Bit by bit, those mystery men from my father-in-law’s Navy training company photograph are taking on clearer identities. Of course, this may be the most tenuous link to date, as the veteran I’m seeking now is one whose signature was not so clear. Reading it first as “Fred Q. LaNorci,” I’ve since reconsidered and wondered if it might be “Fred R. LaForce.”
If this World War II vet from Winter Park, Florida, was indeed Fred LaForce, then after his service in the Navy, he returned, ultimately, to his home state of Florida—but not until after an extensive career detour. That is, of course, if this is the right man for this signature.
According to Ancestry.com, there was a Fred LaForce living in Florida, but when posting on my favorite genealogy forums, requesting a look-up for his obituary from 1987, it turns out there was nothing available from any Florida newspaper. However, Fred LaForce may have returned from another location to Florida as a retiree. As a helpful genealogy forum volunteer discovered, there was an obituary in The Philadelphia Inquirer matching that date and name.
“Fred R. LaForce, 73, a consultant for a Philadelphia safety-equipment company, died Tuesday in New Smyrna Beach, Fla. He had lived in Ardmore. Mr. LaForce was president of the Guardian Safety Equipment Co. from 1950 until its sale in 1980, after which he continued as a consultant to the firm. The company offered everything from flameproof firefighting suits to helmets and eye shields. He was educated at the University of Hawaii and Northwestern University. He played the drums with Tommy Dorsey's band in the days before World War II. A Navy veteran of the war, he served as a navigator in the Pacific. Mr. LaForce was a member of the Veterans of Safety, the American Society of Safety Engineers and the Industrial Hygiene Society. An avid golfer, he was a member of the Pine Valley Golf Club and other country clubs.”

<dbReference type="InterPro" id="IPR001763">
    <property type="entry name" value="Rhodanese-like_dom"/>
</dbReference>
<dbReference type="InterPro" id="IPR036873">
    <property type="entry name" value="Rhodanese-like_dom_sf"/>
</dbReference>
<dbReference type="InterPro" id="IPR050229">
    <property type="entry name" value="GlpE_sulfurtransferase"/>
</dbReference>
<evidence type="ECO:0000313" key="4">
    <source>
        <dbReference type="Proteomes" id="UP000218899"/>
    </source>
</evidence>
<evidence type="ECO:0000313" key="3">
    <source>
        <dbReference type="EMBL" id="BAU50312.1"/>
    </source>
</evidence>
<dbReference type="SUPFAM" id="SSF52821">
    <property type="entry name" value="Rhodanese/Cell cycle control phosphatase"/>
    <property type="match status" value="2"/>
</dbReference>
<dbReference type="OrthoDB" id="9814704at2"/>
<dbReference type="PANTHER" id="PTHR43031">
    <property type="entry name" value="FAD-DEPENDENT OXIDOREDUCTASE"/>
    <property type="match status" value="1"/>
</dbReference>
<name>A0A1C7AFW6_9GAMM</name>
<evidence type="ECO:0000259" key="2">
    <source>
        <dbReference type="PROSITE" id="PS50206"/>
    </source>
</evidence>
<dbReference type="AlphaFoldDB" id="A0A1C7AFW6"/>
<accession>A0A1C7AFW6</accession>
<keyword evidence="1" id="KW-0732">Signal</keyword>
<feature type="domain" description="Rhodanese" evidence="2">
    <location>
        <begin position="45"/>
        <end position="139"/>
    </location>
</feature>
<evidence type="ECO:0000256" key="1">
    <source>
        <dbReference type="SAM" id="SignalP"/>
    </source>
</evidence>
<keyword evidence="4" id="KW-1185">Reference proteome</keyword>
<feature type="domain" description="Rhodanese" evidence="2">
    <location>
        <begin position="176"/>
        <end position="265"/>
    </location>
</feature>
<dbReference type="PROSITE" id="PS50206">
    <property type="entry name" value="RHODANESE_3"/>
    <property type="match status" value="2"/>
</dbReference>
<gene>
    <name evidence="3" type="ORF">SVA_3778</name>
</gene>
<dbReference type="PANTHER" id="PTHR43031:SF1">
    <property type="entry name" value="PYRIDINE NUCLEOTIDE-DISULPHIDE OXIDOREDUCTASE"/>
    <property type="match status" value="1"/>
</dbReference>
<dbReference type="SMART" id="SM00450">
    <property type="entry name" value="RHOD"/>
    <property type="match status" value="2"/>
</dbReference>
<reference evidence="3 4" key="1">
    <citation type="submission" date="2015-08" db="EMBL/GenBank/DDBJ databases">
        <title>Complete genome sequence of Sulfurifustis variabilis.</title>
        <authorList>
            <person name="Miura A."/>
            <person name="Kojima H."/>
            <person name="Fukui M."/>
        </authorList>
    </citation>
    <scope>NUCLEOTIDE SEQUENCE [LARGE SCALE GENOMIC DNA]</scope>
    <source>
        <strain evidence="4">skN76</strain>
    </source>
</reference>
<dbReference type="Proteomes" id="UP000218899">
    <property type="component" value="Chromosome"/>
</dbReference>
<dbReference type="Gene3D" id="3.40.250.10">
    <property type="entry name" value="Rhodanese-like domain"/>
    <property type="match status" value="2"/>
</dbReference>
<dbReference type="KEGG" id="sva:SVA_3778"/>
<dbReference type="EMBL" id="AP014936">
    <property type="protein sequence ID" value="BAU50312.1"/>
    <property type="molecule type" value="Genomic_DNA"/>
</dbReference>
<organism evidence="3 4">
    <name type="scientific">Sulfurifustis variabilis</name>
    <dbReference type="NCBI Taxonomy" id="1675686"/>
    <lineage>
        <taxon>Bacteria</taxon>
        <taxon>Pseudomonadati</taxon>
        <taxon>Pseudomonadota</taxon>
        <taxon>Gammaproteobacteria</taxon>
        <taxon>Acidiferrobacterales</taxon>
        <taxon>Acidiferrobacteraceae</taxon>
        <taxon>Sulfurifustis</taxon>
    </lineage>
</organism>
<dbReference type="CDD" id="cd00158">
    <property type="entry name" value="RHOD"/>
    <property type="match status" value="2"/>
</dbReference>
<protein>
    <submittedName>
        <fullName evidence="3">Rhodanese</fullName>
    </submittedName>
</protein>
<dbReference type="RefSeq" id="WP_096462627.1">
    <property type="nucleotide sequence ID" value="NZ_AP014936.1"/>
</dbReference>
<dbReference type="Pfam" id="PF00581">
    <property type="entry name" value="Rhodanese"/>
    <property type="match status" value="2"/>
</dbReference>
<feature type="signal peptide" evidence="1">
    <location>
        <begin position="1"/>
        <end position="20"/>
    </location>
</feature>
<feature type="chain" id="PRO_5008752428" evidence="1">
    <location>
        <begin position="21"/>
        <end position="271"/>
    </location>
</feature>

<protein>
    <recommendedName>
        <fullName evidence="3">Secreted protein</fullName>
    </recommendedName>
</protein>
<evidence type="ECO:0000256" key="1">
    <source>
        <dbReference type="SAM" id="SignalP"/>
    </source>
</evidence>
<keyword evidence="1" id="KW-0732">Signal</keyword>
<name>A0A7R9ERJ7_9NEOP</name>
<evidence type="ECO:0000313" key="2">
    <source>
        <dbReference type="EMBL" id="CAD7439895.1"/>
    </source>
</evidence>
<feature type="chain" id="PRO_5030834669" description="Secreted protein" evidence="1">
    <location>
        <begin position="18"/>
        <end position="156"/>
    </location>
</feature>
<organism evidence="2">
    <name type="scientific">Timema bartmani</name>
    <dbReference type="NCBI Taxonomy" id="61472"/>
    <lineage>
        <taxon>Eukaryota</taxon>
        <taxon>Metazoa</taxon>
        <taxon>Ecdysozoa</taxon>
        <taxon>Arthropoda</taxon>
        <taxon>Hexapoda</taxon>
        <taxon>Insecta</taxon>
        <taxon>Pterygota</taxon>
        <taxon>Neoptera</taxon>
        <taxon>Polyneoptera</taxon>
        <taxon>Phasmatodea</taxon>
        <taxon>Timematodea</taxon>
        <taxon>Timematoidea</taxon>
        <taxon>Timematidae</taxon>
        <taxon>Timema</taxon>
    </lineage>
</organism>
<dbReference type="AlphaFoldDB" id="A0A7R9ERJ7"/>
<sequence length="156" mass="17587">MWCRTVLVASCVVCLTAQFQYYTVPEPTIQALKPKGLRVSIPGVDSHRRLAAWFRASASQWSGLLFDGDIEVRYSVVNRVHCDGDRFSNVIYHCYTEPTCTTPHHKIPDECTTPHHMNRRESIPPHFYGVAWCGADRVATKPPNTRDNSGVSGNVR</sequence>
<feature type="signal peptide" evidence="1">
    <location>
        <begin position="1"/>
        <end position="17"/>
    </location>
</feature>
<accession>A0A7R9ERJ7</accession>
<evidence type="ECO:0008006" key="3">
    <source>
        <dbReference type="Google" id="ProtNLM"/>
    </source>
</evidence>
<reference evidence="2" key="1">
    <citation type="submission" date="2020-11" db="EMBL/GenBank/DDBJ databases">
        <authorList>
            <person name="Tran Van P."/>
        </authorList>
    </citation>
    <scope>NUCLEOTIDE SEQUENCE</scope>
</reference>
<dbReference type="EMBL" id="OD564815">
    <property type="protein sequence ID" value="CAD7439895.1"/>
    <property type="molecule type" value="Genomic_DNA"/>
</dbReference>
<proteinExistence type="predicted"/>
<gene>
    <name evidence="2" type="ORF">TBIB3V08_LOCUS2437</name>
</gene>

If this is the true identity of the signer of Frank Stevens’ boot camp photograph, this man joins the few of his World War II friends whose memory was kept by family and coworkers. His January 18, 1987, obituary went on to say that he left a wife, three children and grandchildren, as well as ties to his former workplace.
While the obituary mentions Fred LaForce’s ties to the Navy as a navigator in World War II, I have not been able to locate any Navy muster rolls to identify the ship in which he served, leaving this entry still in mystery status on two counts: the name issue and service history. And yet, whether this is our man or not, he deserves honor as one of the many who served, against all odds in the Pacific, on behalf of his country.